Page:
The service groups the individual preferences into eight categories: Shopping, Music, Movies, Reading and learning, Health and activity, Volunteering, Environmental concern, and Entrepreneurship. Each category contains from one to as many as 13 individual preferences.
For more information about the consumption preferences, their meaning, and their range of possible values, see Consumption preferences.
You can submit input as plain text, HTML, or JSON content, and the service can return its analysis in JSON or CSV format. For each personality characteristic, the service reports a percentile, which is a normalized score that describes the extent to which the author's writing exhibits a characteristic within a sample population. If requested, the service also returns a raw score, which is an absolute value that is not normalized for a sample population.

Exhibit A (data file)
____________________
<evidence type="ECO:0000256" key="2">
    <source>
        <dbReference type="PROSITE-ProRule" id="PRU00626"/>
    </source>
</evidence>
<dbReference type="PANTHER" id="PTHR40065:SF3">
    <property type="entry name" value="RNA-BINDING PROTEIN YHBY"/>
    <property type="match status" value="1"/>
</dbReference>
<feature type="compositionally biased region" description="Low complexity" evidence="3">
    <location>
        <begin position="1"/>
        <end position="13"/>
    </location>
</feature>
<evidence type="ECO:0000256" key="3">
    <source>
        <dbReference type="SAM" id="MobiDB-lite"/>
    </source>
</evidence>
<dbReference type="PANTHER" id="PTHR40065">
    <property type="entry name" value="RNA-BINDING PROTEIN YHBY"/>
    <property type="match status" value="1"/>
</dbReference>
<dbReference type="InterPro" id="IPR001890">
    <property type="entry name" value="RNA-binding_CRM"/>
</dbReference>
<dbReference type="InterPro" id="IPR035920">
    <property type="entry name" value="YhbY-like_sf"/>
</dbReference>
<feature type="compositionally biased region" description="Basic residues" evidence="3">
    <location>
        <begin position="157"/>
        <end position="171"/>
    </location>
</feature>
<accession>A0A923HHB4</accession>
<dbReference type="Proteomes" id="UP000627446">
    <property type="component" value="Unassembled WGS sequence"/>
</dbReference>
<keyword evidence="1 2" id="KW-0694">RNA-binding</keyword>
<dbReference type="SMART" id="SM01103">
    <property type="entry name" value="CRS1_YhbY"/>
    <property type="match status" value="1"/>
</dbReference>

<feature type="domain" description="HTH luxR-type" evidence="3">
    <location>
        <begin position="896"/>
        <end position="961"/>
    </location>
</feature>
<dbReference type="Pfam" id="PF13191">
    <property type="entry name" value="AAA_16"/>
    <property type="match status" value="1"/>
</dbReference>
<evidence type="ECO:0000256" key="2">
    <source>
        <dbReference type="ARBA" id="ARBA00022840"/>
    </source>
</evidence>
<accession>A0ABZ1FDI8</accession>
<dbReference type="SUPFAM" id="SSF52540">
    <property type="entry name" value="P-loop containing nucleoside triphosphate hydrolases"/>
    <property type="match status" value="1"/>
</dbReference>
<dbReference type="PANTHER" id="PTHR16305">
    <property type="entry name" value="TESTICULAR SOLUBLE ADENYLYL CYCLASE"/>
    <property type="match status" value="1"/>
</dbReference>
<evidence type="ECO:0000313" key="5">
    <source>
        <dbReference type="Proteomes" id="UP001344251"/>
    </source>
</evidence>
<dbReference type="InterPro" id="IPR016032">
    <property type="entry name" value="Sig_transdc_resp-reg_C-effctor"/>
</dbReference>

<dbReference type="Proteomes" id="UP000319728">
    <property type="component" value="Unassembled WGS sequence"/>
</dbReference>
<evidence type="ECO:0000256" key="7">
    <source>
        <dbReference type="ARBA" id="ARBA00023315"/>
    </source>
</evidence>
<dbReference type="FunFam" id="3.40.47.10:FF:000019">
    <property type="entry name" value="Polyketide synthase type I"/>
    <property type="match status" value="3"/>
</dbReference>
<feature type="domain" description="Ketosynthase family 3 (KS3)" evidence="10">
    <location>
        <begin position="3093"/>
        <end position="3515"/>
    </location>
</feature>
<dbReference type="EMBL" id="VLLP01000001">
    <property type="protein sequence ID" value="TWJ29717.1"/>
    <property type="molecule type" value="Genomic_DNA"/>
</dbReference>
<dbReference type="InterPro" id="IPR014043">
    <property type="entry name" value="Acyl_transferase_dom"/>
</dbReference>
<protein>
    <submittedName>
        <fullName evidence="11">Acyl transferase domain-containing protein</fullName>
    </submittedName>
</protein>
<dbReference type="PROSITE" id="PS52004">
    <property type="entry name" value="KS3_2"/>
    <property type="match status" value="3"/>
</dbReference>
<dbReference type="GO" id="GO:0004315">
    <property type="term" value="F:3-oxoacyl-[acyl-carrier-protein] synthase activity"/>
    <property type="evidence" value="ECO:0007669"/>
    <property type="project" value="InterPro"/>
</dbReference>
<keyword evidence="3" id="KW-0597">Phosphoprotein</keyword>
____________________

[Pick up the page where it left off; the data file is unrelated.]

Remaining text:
If the input is timestamped, the service provides a summary of the author's writing habits with respect to day of week and time of day. If requested, the service also returns a likelihood score for each of its available consumption preferences. For more information about submitting a request and about the meaning of the different results, see Input: Requesting a profile and Interpreting the numeric results.
A meaningful personality profile can be created only where sufficient data of suitable quantity and quality is provided. Because language use varies naturally from document to document and from time to time, a small sample of text might not be representative of an individual's overall language patterns. Moreover, different characteristics and different media converge at somewhat different rates.